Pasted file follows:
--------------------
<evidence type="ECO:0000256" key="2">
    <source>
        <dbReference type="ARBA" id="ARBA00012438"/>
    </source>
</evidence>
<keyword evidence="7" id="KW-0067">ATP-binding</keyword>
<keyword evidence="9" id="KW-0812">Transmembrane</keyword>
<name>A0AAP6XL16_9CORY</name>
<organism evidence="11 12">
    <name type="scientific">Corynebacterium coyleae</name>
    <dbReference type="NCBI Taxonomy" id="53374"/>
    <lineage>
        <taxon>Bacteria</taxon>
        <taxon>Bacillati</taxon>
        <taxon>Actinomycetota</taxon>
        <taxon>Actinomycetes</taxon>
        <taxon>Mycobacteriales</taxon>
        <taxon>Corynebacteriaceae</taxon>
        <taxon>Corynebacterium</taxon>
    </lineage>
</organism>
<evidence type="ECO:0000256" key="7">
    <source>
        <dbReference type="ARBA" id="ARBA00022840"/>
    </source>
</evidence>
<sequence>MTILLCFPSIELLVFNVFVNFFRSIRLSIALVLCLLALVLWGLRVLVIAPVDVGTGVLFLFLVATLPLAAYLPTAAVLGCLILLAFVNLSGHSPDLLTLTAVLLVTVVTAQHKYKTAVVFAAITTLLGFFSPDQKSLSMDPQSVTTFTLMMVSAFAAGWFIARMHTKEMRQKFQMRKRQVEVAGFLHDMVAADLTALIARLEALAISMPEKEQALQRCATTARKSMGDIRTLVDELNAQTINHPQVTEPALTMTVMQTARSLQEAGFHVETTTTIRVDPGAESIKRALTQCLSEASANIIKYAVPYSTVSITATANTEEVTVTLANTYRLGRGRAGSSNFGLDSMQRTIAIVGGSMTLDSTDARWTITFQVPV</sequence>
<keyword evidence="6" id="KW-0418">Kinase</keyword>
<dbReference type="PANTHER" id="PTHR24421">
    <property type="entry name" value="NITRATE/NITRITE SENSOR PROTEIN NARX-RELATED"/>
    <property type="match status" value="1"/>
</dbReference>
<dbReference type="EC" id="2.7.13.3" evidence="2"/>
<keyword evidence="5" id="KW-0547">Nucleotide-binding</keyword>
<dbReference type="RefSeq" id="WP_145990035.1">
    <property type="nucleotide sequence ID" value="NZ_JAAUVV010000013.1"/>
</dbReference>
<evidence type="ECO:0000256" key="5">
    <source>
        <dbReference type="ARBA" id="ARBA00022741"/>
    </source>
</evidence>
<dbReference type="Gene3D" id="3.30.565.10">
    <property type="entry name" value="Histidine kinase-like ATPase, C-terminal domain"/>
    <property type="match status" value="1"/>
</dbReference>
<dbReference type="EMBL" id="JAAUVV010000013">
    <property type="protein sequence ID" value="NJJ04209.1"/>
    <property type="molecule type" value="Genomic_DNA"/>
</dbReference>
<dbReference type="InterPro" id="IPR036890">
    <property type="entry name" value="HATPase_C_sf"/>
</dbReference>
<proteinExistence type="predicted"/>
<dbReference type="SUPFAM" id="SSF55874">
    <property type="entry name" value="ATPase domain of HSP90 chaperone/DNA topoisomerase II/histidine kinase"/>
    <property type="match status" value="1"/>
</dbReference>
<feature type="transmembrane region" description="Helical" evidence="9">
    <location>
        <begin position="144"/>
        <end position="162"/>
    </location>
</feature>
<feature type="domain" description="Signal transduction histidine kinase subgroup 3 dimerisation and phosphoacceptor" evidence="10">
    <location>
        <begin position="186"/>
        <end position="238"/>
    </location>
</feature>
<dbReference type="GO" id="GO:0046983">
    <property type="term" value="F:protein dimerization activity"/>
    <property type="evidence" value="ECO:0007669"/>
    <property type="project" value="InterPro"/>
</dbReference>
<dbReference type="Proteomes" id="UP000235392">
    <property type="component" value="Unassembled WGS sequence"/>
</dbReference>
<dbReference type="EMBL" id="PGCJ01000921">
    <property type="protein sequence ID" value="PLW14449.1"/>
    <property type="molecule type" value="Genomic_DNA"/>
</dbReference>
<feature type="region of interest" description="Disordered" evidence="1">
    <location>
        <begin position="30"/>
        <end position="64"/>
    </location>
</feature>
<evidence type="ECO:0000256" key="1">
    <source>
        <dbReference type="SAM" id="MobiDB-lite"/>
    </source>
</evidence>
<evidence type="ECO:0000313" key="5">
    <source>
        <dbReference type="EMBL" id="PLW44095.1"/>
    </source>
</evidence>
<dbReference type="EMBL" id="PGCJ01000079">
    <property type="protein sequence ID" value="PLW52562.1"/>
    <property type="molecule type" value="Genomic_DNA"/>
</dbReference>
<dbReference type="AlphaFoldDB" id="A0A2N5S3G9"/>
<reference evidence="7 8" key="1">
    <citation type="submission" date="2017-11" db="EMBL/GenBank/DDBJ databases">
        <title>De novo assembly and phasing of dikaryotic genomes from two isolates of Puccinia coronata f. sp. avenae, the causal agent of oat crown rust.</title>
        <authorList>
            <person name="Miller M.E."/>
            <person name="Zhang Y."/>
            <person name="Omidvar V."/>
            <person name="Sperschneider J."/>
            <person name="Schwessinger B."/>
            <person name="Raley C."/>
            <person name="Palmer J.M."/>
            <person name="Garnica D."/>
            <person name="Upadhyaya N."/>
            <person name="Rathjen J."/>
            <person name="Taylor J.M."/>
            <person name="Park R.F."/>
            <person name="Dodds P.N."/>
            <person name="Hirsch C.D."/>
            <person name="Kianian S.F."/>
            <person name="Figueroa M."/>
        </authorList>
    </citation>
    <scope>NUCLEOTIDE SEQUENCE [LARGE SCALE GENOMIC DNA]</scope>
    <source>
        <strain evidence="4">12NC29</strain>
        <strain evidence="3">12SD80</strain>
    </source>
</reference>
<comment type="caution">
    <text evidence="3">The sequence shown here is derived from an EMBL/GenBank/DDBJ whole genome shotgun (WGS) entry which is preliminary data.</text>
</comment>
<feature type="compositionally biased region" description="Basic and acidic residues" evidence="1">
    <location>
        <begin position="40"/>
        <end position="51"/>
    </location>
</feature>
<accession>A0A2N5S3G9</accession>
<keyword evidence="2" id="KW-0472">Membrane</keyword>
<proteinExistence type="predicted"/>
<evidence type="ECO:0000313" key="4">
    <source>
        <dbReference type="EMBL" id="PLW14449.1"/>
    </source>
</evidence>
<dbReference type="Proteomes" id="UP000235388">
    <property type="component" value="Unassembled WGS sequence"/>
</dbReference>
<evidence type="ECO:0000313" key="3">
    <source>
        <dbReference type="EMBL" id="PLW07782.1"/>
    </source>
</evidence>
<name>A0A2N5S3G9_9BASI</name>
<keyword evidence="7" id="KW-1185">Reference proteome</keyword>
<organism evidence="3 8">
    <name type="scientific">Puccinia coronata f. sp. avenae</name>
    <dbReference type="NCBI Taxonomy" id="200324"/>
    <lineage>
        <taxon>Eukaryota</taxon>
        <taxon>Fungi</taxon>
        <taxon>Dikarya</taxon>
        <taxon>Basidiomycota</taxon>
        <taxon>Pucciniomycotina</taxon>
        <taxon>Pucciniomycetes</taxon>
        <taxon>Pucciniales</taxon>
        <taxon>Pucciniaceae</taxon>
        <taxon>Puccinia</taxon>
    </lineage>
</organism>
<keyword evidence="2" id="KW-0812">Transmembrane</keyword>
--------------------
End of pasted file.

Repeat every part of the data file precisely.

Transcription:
<evidence type="ECO:0000256" key="2">
    <source>
        <dbReference type="ARBA" id="ARBA00012438"/>
    </source>
</evidence>
<keyword evidence="7" id="KW-0067">ATP-binding</keyword>
<keyword evidence="9" id="KW-0812">Transmembrane</keyword>
<name>A0AAP6XL16_9CORY</name>
<organism evidence="11 12">
    <name type="scientific">Corynebacterium coyleae</name>
    <dbReference type="NCBI Taxonomy" id="53374"/>
    <lineage>
        <taxon>Bacteria</taxon>
        <taxon>Bacillati</taxon>
        <taxon>Actinomycetota</taxon>
        <taxon>Actinomycetes</taxon>
        <taxon>Mycobacteriales</taxon>
        <taxon>Corynebacteriaceae</taxon>
        <taxon>Corynebacterium</taxon>
    </lineage>
</organism>
<evidence type="ECO:0000256" key="7">
    <source>
        <dbReference type="ARBA" id="ARBA00022840"/>
    </source>
</evidence>
<sequence>MTILLCFPSIELLVFNVFVNFFRSIRLSIALVLCLLALVLWGLRVLVIAPVDVGTGVLFLFLVATLPLAAYLPTAAVLGCLILLAFVNLSGHSPDLLTLTAVLLVTVVTAQHKYKTAVVFAAITTLLGFFSPDQKSLSMDPQSVTTFTLMMVSAFAAGWFIARMHTKEMRQKFQMRKRQVEVAGFLHDMVAADLTALIARLEALAISMPEKEQALQRCATTARKSMGDIRTLVDELNAQTINHPQVTEPALTMTVMQTARSLQEAGFHVETTTTIRVDPGAESIKRALTQCLSEASANIIKYAVPYSTVSITATANTEEVTVTLANTYRLGRGRAGSSNFGLDSMQRTIAIVGGSMTLDSTDARWTITFQVPV</sequence>
<keyword evidence="6" id="KW-0418">Kinase</keyword>
<dbReference type="PANTHER" id="PTHR24421">
    <property type="entry name" value="NITRATE/NITRITE SENSOR PROTEIN NARX-RELATED"/>
    <property type="match status" value="1"/>
</dbReference>
<dbReference type="EC" id="2.7.13.3" evidence="2"/>
<keyword evidence="5" id="KW-0547">Nucleotide-binding</keyword>
<dbReference type="RefSeq" id="WP_145990035.1">
    <property type="nucleotide sequence ID" value="NZ_JAAUVV010000013.1"/>
</dbReference>
<evidence type="ECO:0000256" key="5">
    <source>
        <dbReference type="ARBA" id="ARBA00022741"/>
    </source>
</evidence>
<dbReference type="Gene3D" id="3.30.565.10">
    <property type="entry name" value="Histidine kinase-like ATPase, C-terminal domain"/>
    <property type="match status" value="1"/>
</dbReference>
<dbReference type="EMBL" id="JAAUVV010000013">
    <property type="protein sequence ID" value="NJJ04209.1"/>
    <property type="molecule type" value="Genomic_DNA"/>
</dbReference>
<dbReference type="InterPro" id="IPR036890">
    <property type="entry name" value="HATPase_C_sf"/>
</dbReference>
<proteinExistence type="predicted"/>
<dbReference type="SUPFAM" id="SSF55874">
    <property type="entry name" value="ATPase domain of HSP90 chaperone/DNA topoisomerase II/histidine kinase"/>
    <property type="match status" value="1"/>
</dbReference>
<feature type="transmembrane region" description="Helical" evidence="9">
    <location>
        <begin position="144"/>
        <end position="162"/>
    </location>
</feature>
<feature type="domain" description="Signal transduction histidine kinase subgroup 3 dimerisation and phosphoacceptor" evidence="10">
    <location>
        <begin position="186"/>
        <end position="238"/>
    </location>
</feature>
<dbReference type="GO" id="GO:0046983">
    <property type="term" value="F:protein dimerization activity"/>
    <property type="evidence" value="ECO:0007669"/>
    <property type="project" value="InterPro"/>
</dbReference>
<dbReference type="Proteomes" id="UP000235392">
    <property type="component" value="Unassembled WGS sequence"/>
</dbReference>
<dbReference type="EMBL" id="PGCJ01000921">
    <property type="protein sequence ID" value="PLW14449.1"/>
    <property type="molecule type" value="Genomic_DNA"/>
</dbReference>
<feature type="region of interest" description="Disordered" evidence="1">
    <location>
        <begin position="30"/>
        <end position="64"/>
    </location>
</feature>
<evidence type="ECO:0000256" key="1">
    <source>
        <dbReference type="SAM" id="MobiDB-lite"/>
    </source>
</evidence>
<evidence type="ECO:0000313" key="5">
    <source>
        <dbReference type="EMBL" id="PLW44095.1"/>
    </source>
</evidence>
<dbReference type="EMBL" id="PGCJ01000079">
    <property type="protein sequence ID" value="PLW52562.1"/>
    <property type="molecule type" value="Genomic_DNA"/>
</dbReference>
<dbReference type="AlphaFoldDB" id="A0A2N5S3G9"/>
<reference evidence="7 8" key="1">
    <citation type="submission" date="2017-11" db="EMBL/GenBank/DDBJ databases">
        <title>De novo assembly and phasing of dikaryotic genomes from two isolates of Puccinia coronata f. sp. avenae, the causal agent of oat crown rust.</title>
        <authorList>
            <person name="Miller M.E."/>
            <person name="Zhang Y."/>
            <person name="Omidvar V."/>
            <person name="Sperschneider J."/>
            <person name="Schwessinger B."/>
            <person name="Raley C."/>
            <person name="Palmer J.M."/>
            <person name="Garnica D."/>
            <person name="Upadhyaya N."/>
            <person name="Rathjen J."/>
            <person name="Taylor J.M."/>
            <person name="Park R.F."/>
            <person name="Dodds P.N."/>
            <person name="Hirsch C.D."/>
            <person name="Kianian S.F."/>
            <person name="Figueroa M."/>
        </authorList>
    </citation>
    <scope>NUCLEOTIDE SEQUENCE [LARGE SCALE GENOMIC DNA]</scope>
    <source>
        <strain evidence="4">12NC29</strain>
        <strain evidence="3">12SD80</strain>
    </source>
</reference>
<comment type="caution">
    <text evidence="3">The sequence shown here is derived from an EMBL/GenBank/DDBJ whole genome shotgun (WGS) entry which is preliminary data.</text>
</comment>
<feature type="compositionally biased region" description="Basic and acidic residues" evidence="1">
    <location>
        <begin position="40"/>
        <end position="51"/>
    </location>
</feature>
<accession>A0A2N5S3G9</accession>
<keyword evidence="2" id="KW-0472">Membrane</keyword>
<proteinExistence type="predicted"/>
<evidence type="ECO:0000313" key="4">
    <source>
        <dbReference type="EMBL" id="PLW14449.1"/>
    </source>
</evidence>
<dbReference type="Proteomes" id="UP000235388">
    <property type="component" value="Unassembled WGS sequence"/>
</dbReference>
<evidence type="ECO:0000313" key="3">
    <source>
        <dbReference type="EMBL" id="PLW07782.1"/>
    </source>
</evidence>
<name>A0A2N5S3G9_9BASI</name>
<keyword evidence="7" id="KW-1185">Reference proteome</keyword>
<organism evidence="3 8">
    <name type="scientific">Puccinia coronata f. sp. avenae</name>
    <dbReference type="NCBI Taxonomy" id="200324"/>
    <lineage>
        <taxon>Eukaryota</taxon>
        <taxon>Fungi</taxon>
        <taxon>Dikarya</taxon>
        <taxon>Basidiomycota</taxon>
        <taxon>Pucciniomycotina</taxon>
        <taxon>Pucciniomycetes</taxon>
        <taxon>Pucciniales</taxon>
        <taxon>Pucciniaceae</taxon>
        <taxon>Puccinia</taxon>
    </lineage>
</organism>
<keyword evidence="2" id="KW-0812">Transmembrane</keyword>